The diagnosis of actinomycosis is based on clinical findings, demonstration of characteristic granules and culture of the organism from a deep tissue biopsy [1],[2],[3] . Immunological studies (counter immuno electrophoresis and ELISA) are also used. Botryomycosis is diagnosed based on a positive gram's stain and culture; negative fungal cultures and demonstration of the characteristic botryomycotic granules at histopathology from a deep biopsy [4] . In endemic areas, subcutaneous swelling with sinuses should be considered as mycetoma unless proved otherwise [1] . The differential diagnosis includes chronic osteomyelitis, tuberculosis and chronic abscesses [1],[2] .

Mycetoma caused by true fungi are less responsive to medical therapy than actinomycosis or botryomycosis [2],[3] . Actinomycosis usually responds to a combination of streptomycin and co-trimoxazole. In non-responders dapsone or rifampicin is added [1] . Amikacin and amoxicillin with clavulanic acid have been recently reported to be useful [5] . In botryomycosis a prolonged course of a single drug (based on sensitivity report) is used initially [4] . Drainage of abscesses, conservative reductive surgery, and surgical excision helps to shorten the duration of therapy. In endemic areas resistance to commonly used drugs is a problem [5] . The optimal duration of medical therapy is still not clear [3] .

Chronic bacterial or deep fungal infection of foot presents with multiple sinuses. The basic tenets of management include clinical examination, high index of suspicion, isolation and culture of the organism. Prolonged antibiotic therapy usually yields a favorable response. Surgery is reserved for diagnostic biopsy, failure of medical treatment, persistent or recurrent disease. Repeated improper surgical procedures without antibiotic therapy have to be avoided as this deters the patients from undergoing further therapy as in our cases.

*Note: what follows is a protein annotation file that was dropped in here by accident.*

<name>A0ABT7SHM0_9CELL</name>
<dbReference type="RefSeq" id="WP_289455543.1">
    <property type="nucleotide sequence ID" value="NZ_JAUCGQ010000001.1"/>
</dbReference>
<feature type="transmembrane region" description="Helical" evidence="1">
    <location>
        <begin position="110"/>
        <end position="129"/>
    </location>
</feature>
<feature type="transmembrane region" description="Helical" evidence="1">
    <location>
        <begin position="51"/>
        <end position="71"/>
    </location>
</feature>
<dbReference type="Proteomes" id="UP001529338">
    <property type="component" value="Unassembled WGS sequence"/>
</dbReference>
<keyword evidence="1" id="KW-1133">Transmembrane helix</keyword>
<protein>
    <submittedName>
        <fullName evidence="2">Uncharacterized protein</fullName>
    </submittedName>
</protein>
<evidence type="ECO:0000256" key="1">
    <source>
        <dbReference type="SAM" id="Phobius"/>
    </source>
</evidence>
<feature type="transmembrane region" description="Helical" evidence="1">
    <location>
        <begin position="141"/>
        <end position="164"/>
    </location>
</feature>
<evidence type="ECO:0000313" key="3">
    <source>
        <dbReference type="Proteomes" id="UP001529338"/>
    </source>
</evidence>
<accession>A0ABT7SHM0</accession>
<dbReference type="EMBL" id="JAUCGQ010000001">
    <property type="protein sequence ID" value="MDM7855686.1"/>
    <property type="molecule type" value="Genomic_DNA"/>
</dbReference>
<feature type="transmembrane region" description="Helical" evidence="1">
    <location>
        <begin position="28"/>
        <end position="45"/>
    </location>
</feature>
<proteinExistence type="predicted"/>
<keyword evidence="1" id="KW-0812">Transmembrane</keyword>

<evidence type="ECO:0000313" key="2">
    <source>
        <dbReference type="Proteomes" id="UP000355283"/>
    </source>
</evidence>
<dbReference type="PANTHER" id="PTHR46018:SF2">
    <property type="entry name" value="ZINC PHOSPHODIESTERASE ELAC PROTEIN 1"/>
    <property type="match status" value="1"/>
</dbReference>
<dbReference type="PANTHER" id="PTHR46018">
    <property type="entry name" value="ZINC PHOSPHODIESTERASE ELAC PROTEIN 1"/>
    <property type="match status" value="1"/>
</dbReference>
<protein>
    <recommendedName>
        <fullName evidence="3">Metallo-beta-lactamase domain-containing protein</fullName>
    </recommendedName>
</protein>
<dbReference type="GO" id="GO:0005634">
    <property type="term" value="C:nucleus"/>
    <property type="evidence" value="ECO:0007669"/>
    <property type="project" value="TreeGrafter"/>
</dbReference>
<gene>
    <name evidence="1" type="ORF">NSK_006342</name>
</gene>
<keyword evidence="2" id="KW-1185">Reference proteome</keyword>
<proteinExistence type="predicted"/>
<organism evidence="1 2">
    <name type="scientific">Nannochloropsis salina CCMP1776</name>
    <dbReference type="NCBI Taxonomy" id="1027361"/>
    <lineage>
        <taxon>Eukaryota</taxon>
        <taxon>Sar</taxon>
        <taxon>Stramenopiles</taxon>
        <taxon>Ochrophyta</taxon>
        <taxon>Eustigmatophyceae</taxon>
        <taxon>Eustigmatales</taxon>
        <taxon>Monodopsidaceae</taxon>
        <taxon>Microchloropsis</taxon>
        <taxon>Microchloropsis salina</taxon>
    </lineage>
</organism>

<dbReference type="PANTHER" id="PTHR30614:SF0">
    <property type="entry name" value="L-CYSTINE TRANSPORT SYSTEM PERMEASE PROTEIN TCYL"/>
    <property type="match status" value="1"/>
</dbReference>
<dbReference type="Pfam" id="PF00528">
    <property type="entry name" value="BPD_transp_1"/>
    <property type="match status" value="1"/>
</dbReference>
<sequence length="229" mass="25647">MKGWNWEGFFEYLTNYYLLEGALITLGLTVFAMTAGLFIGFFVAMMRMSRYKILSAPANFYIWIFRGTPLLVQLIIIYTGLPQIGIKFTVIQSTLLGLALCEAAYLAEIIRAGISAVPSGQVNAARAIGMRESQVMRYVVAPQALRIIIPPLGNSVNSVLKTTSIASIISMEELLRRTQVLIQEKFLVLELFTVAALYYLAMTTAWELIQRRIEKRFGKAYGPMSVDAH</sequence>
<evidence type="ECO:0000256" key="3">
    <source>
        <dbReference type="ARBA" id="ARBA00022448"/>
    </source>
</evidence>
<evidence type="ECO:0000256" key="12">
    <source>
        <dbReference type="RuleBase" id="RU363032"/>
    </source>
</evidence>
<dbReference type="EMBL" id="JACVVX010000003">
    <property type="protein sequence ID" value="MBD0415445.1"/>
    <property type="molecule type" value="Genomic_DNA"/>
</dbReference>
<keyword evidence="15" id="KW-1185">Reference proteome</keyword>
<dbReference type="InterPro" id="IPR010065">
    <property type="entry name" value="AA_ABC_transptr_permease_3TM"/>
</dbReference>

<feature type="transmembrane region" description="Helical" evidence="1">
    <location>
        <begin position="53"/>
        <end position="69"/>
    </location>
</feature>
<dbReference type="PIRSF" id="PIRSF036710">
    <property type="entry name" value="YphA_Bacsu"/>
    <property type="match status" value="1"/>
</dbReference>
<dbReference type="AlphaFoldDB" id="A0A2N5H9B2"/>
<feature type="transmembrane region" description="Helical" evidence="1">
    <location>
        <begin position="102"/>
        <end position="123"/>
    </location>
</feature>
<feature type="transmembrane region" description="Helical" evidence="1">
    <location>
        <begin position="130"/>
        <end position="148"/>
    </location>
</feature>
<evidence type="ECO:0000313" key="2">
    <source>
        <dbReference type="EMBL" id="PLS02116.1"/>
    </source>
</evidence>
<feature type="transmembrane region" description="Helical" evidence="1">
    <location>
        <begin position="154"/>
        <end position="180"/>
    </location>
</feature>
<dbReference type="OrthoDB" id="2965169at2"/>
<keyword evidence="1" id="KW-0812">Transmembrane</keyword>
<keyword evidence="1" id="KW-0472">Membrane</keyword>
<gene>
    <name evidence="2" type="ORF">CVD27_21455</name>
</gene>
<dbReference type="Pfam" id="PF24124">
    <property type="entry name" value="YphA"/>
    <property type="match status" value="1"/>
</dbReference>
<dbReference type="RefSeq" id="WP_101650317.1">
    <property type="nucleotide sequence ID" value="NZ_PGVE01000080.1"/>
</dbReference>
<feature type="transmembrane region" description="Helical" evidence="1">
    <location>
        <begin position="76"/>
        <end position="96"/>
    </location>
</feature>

References Top

1.Mahgoub ES. Mycetoma. In: Gurrent RL, Walker DH, Weller PF (eds), Tropical infectious Diseases: Principles, pathogens and practice. 1st ed. New York: Churchill Livingstone. 2000; 616-20.  Back to cited text no. 1    
2.Singh H. Mycetoma. In: Gupta RL (ed), Recent advances in surgery. New Delhi; Jaypee Brothers. 1987: 308-24.  Back to cited text no. 2    
3.Wortman PD. Treatment of a Nocardia brasiliensis Mycetoma with sulfa-methoxazole and trimethoprim, amikacin and amoxicillin and clavulanate, Arch Dermatol. 1993; 129: 564-7.  Back to cited text no. 3  [PUBMED]  
4.Bonifaz A, Carrasco F. Botryomycosis. Int J Dermatol. 1996; 35: 381-8.  Back to cited text no. 4    
5.Gomez A, Saul A, Bonifaz A, et al. Amoxicillin and clavulanic acid in treatment of actinomycetoma. Int J Dermatol. 1993; 32: 218-20.  Back to cited text no. 5    

Top
Correspondence Address:
Rajkumar S Amaravati
Department of Orthopaedics, St. John's Medical College Hospital, Bangalore-560034
India
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Source of Support: None, Conflict of Interest: None


DOI: 10.4103/0019-5413.36791

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    Figures

  [Figure - 1], [Figure - 2], [Figure - 3]

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[Pubmed] | [DOI]